I recently discovered something interesting about ACARS. There’s no error detection or correction. None. To be honest, when I was told this I wasn’t exactly surprised, but now that I’ve had time to think about it, I’m somewhat appalled.
ACARS : Aircraft Communications Addressing and Reporting System
ACARS is ubiquitous in most of today’s aircraft. Originally developed by ARINC in the late 70’s, this system is subsequently maintained by SITA and facilitates the communication of relatively short, heavily proscribed (no emoji!) text only messages between the aircraft and ground. Think of it as SMS for aircraft.
Fundamentally an aircraft to operator (and back) system, the infrastructure was co-opted to support the FANS CPDLC (Future Air Navigation System – Controller to Pilot Datalink Communications) initiative in the last decade. However, messages sent by ATC to the aircraft are not only error checked – but they’re encrypted as well. While no system is 100%, the likelihood of a message from ATC to the Aircraft using CPDLC (or the reverse) being eavesdropped or interfered with is extremely remote, if not impossible.
On the other hand, messages sent between the company and the aircraft are not, and this is an inherent weakness in the system. Rarely are these messages (or more correctly the accuracy/privacy of them) a personal concern – weather, NOTAMS, ETA’s, parking bays, messages about the football – all of these are zipping their way back and forth in real time, all the time. They can be read by anyone, such as here or here .
As you can see from the image above, not all messages are official. In fact, when I write my memoirs I have several anecdotes to include that cite incidents of pilots (and company agents) forgetting that messages sent over ACARS are not only liable to be eavesdropped by a third party… but that messages sent to “Ops” are usually copied to an Operations Controller, and often widely circulated via email or text message to a broad distribution list including a wide array of line managers, training/standards managers, technicians and other parties.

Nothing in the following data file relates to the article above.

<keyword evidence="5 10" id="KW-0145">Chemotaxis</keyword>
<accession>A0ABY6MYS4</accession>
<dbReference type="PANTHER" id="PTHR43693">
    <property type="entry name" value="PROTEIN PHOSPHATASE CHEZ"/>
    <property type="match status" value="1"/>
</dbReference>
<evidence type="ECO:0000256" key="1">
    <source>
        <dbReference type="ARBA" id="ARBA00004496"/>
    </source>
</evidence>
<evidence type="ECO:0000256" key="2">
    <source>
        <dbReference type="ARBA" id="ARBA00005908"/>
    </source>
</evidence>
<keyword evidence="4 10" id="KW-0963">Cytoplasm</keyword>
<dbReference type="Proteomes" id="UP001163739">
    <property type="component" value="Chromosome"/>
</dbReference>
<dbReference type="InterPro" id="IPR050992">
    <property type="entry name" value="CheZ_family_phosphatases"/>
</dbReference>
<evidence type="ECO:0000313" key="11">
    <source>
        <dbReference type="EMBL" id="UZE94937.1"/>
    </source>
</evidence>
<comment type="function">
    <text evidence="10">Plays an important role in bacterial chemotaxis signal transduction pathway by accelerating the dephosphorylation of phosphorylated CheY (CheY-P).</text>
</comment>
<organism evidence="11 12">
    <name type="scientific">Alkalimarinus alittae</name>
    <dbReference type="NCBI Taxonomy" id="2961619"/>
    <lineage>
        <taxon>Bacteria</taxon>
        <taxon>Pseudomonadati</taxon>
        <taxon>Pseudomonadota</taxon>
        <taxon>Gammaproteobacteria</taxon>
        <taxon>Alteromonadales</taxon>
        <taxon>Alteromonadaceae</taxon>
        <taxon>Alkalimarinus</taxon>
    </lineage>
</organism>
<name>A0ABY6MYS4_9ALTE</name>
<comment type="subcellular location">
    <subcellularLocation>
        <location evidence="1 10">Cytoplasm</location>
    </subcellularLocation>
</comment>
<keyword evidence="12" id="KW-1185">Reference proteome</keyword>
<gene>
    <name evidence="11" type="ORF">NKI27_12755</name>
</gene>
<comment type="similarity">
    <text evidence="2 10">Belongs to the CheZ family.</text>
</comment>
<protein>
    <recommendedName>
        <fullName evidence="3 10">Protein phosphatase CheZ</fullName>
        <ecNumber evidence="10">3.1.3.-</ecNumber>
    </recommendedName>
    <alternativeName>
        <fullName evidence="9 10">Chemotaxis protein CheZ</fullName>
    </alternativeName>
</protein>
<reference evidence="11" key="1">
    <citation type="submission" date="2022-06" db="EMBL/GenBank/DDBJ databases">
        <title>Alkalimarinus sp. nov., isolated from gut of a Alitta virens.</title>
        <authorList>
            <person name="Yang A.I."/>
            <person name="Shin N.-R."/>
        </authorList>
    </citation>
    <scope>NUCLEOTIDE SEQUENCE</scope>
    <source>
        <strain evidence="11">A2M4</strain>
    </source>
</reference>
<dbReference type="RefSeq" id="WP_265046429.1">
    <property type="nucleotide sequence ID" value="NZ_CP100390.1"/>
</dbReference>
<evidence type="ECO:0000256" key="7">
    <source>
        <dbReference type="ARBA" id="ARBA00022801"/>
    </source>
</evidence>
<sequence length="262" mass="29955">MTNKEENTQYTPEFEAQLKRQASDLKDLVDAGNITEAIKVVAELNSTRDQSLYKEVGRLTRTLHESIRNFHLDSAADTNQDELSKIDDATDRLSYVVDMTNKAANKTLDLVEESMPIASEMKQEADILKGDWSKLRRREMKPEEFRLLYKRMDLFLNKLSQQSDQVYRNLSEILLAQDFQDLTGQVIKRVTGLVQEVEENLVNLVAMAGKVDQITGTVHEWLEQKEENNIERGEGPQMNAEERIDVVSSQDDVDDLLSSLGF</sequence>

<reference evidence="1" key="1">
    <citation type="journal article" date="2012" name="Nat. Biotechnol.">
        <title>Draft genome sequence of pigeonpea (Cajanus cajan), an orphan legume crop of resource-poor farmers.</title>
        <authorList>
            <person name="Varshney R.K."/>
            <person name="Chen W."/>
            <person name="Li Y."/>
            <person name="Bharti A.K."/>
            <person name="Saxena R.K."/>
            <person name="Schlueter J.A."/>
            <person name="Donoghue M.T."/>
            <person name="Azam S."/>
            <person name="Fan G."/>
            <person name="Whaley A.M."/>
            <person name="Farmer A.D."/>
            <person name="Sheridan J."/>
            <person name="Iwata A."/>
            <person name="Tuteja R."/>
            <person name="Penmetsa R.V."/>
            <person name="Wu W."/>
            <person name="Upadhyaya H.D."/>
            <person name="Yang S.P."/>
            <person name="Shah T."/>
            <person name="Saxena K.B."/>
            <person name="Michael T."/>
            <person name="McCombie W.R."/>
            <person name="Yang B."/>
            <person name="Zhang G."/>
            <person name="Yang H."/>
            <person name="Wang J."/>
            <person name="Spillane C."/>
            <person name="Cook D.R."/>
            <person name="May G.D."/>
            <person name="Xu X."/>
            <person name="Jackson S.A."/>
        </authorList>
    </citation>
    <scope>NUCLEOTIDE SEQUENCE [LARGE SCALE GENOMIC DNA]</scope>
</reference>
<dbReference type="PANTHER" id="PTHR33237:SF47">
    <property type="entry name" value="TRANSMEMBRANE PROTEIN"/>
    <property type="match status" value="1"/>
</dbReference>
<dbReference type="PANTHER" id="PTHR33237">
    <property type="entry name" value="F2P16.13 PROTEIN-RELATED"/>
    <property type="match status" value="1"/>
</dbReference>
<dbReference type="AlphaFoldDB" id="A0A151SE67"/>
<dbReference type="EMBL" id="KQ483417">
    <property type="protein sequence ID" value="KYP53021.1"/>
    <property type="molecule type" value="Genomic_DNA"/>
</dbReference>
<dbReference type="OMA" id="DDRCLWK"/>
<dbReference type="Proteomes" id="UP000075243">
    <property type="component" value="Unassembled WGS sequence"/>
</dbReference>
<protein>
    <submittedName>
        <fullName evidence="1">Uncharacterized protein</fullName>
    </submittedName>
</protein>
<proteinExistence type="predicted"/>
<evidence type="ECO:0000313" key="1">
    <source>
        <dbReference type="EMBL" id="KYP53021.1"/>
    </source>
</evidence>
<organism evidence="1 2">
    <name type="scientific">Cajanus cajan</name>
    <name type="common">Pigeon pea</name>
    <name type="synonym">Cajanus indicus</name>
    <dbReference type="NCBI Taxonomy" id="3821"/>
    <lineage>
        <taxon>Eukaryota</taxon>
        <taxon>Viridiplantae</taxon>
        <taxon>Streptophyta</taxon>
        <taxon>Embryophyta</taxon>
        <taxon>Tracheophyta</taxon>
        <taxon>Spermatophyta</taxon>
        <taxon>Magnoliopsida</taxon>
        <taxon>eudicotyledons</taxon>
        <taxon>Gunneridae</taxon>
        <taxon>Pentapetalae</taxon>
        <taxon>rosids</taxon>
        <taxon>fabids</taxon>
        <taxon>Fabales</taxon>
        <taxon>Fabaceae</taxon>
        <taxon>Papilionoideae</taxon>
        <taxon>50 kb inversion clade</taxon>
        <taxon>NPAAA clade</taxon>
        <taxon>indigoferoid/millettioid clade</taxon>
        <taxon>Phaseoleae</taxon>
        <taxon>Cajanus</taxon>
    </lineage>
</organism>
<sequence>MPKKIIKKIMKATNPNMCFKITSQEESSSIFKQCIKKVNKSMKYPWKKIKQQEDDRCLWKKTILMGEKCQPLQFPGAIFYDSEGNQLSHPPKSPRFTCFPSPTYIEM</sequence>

A quick note on error checking for the technically interested.
CRC – Cyclic Redundancy Checking
CRC is an acronym I mentally associate with disk errors. In the old days of DOS and early versions of windows, CRC messages after a chkdsk (Check Disk) occurred where I was given information that did not really need to be actually understood in order to communicate clearly to me that I needed a new (bigger, faster) hard drive.
In essence, CRC when applied to messages sent to/from an aircraft is part of the ARINC 702 – a standard for FMS communications on transport category aircraft. The ASCII contents of the message are subject to a complex algorithm that results in a short string that reflects the content of that message. As such, any changes in the message can be detected by comparing the calculation result for the message received.
So, apart from sending the message, the sending system also sends a form of “checksum” result of the CRC check along with the message. The receiver subjects the message part to the identical algorithm and compares the calculated resulting checksum with the one sent alongside the message. If the checksums don’t compare (can you hear the FMC saying “check”?) there’s a problem and the message is rejected by the receiving system.
All messages sent to the FMC Flight Management Computer (Flight Plans, Wind Uplinks, Performance Data) in the aircraft are subject to this CRC process, and validation fail is indicated by the scratchpad message “INVALID (ALTN / TAKEOFF / ATC / FLT NO / FORECAST / PERF INIT / ROUTE / WIND DATA) UPLINK”. There are other reasons for the INVALID… UPLINK message, but a CRC fail is the main one.
I’m told that the requirement for CRC dates back to the early days of the system when the ARINC/SITA system was less “robust” and is less applicable today, although still enforced for the more critical uses of the system – such as data sent straight to the FMC, of CPDLC communications. For a somewhat cynical view of the concept that complex systems increase in reliability over time, see below.
In essence, messages sent between the aircraft and the airline using the ACARS system for all sorts of purposes are unsecure (not encrypted) and not subject to any sort of data validity checking (despite some pre-formatting options are fundamentally free text messages)
Why is this a concern?
Takeoff Performance & ACARS